Monday, May 18, 2015

Animals Review

Here we go again. Yet another film about drug addiction and the devastation it leaves in its wake. We have been here before, we have seen that before and when we can revisit pieces of cinema like Aronofsky's Requiem for a Dream or Joachim Trier's Oslo, August 31st you tend to wonder if it's even necessary to dip your toes into a new body of water that has not only been charted but done so with excellence. 

Despite this, there is a place for the new film Animals by Collin Schiffli. It's narrative isn't inventive nor does it really carry any memorable heft with it, but its performances are worth the price of admission alone. David Dastmalchian (who also wrote the very good screenplay for the film) plays Jude and Kim Shaw plays Bobbie, and they are a young couple madly in love but hiding behind their smiles and warm embraces are the demons that come with the necessity of their next narcotic fix. While we may not literally see them, it's clear that the track marks on their arms are not fresh because this is a game the two of them have obviously played before. Their life is made up of moving from con to con and hit to hit, finding clever but dangerous ways to score some extra cash to support their ugly habit. 

Schiffli and Dastmalchian demonstrate a lot of talent despite the minimalist canvas they paint on here because while the tone of this picture is obviously grim given the subject matter, they still find a way to break up some of the sadness early on with some gentle warmth and laughs shared between these characters that feels honest and comforting. The brief running time of only around 80 minutes combined with the fact that the sense of dread surrounding their fates is never overbearing makes the film flow nicely, but I did feel a disconnect at times with some of the cons they run. The authenticity that was built up by the chemistry between Jude and Bobbie is washed away in a hurry when some of the scams they pull on unsuspecting people feel a little too convenient, like one involving a lost laptop and a security guard seeking a reward.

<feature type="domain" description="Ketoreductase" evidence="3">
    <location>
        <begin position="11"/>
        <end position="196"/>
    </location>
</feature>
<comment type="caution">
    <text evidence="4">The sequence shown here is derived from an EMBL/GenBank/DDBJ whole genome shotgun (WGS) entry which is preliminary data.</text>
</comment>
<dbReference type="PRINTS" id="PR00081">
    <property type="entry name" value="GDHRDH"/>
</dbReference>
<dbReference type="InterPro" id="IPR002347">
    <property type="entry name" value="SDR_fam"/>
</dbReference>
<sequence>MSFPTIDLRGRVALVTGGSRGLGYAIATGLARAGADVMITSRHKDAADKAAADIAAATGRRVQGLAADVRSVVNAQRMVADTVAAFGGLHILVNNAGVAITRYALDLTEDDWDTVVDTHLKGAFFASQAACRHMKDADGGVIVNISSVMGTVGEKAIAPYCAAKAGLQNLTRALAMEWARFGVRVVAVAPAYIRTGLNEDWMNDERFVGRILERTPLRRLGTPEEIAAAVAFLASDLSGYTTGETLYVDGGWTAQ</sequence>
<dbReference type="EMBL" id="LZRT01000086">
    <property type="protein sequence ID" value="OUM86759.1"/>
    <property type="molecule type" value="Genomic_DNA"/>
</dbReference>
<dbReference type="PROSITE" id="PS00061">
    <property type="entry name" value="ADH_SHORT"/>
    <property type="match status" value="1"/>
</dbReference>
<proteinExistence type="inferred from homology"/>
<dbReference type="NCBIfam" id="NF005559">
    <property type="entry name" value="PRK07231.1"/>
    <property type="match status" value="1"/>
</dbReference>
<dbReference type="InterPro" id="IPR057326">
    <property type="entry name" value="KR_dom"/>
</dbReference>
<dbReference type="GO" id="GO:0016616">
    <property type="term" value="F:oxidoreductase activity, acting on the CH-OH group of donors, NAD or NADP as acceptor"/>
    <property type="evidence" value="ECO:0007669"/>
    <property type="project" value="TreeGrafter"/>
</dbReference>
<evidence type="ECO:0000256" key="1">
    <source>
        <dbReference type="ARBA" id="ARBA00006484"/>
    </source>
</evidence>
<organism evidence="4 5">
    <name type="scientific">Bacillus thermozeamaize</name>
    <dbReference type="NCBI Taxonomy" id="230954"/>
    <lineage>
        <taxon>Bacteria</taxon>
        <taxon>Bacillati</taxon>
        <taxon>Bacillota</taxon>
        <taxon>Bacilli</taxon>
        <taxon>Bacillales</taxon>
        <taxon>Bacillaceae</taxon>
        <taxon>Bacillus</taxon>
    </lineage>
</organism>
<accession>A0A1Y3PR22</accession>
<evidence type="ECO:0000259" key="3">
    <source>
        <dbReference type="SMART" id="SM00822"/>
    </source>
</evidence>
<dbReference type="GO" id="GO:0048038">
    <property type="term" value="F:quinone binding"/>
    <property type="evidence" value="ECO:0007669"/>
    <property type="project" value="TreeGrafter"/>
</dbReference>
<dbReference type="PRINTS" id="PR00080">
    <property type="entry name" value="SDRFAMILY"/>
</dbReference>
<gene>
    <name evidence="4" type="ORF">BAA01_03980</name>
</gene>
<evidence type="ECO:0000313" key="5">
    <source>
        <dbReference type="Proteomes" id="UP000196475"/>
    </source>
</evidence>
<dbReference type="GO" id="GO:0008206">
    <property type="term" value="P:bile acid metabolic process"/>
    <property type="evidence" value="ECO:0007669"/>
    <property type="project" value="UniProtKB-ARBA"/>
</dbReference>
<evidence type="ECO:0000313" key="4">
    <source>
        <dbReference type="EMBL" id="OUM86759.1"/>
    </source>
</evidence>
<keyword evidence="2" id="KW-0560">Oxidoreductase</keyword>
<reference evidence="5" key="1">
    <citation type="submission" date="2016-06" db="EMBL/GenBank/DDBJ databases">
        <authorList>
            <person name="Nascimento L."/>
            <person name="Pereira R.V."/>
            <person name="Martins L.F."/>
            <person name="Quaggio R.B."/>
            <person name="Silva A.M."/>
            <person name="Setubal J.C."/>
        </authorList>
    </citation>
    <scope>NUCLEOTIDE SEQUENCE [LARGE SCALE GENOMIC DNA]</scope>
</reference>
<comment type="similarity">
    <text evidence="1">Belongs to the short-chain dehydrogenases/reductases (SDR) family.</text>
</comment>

Initially I felt the symbolism intended by cutting away from our two lovers to various wild animals in captivity was too on the nose, like we were being beat over the head with a flashing sign that read, these people are trapped by their addiction like a tiger in a zoo, but by the end of the film I felt like the significance of the title Animals had more to offer than that. The picture is not tied up with a pretty little bow and no promises are made for the future, and you may still see these addicts as animals as the credits roll, but perhaps when shown some compassion and offered care they can be quite beautiful.


1 comment:

  1. Off topic i see you have watched Wild Tales I cant wait to read the review oh and i hope you kinda do it as a breakdown of each segment like i did id love to read your favorite and least favorite